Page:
The “Golden Age” of Arabic Comics

SINDIBAD magazine came short for pushing the evolution of Comics forward, due to the nature and goals of the magazine itself, and to the quality of its artists. As a juvenile publication, aiming to entertain solely and to instruct morally, SINDIBAD never put as an objective the development and diffusion of Comics as an Art. Comics spreads were treated as a side category in the magazine, reaching the number of two or three adventures per issue.

This limitation -the least harmful to the magazine- risked to stop the Artists’ contribution to the magazine, a lot of them preferred to continue their career in other “respectful” form like “Caricature” or “illustration” more valuable in Egypt than simple Comic Strips for kids.

(SAMIR MENU) It is with the launch of SAMIR in 1956 that the situation adjusted itself. Since its beginnings, this Egyptian weekly publication distinguished itself from SINDIBAD trying to follow (not to say copy) the scheme of foreign publications like TINTIN or SPIROU. This renewal, granting a major place to the Comic Strip within its pages, brought confidence back to artists who had moved away.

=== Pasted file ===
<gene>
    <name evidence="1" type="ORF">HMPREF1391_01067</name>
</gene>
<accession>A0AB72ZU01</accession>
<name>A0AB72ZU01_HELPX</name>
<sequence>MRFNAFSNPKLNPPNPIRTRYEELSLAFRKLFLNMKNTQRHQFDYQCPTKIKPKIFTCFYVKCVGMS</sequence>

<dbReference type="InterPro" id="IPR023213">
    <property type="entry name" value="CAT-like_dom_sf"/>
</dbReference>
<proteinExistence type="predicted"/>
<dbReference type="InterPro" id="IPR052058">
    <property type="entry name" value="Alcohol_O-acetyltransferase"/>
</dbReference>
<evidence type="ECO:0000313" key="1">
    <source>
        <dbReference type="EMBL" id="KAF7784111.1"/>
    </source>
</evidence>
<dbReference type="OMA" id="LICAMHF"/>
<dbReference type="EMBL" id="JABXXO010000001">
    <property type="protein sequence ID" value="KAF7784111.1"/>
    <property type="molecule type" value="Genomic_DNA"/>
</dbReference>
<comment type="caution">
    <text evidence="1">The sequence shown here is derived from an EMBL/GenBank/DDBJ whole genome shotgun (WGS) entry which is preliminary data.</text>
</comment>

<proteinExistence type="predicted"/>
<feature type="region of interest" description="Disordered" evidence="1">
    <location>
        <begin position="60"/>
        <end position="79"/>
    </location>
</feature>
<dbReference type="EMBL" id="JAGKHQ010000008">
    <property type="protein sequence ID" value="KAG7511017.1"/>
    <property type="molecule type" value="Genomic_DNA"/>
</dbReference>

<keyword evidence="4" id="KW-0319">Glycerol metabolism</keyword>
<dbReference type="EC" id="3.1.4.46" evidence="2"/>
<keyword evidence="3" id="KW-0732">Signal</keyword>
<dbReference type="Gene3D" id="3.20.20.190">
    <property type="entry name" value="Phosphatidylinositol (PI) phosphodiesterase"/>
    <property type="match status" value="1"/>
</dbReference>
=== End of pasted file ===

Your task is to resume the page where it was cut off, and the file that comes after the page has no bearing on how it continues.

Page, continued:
An overview of the whole production of SAMIR helps us to define the main characteristics of this magazine. These Qualities go from the movement of the Characters, to the diversity of styles, focusing on the narrative expression and especially the liveliness of the language.

a. The graphic narration

From the very beginning, the Artists of SAMIR imposed themselves as professionals expressing skillfully the motion in time, whether through the different positions and angles of the drawings, or the sequential storyboarding. Artists like NASSIM (Samir and Tahtah) or LOUTFI WASSFI (Antar and Ibn Jarjoun, Farid Heart of steel) were characterized by the liberty of the character movement, the strength of expression and the diversity of poses, gestures and mimics. (Movie6)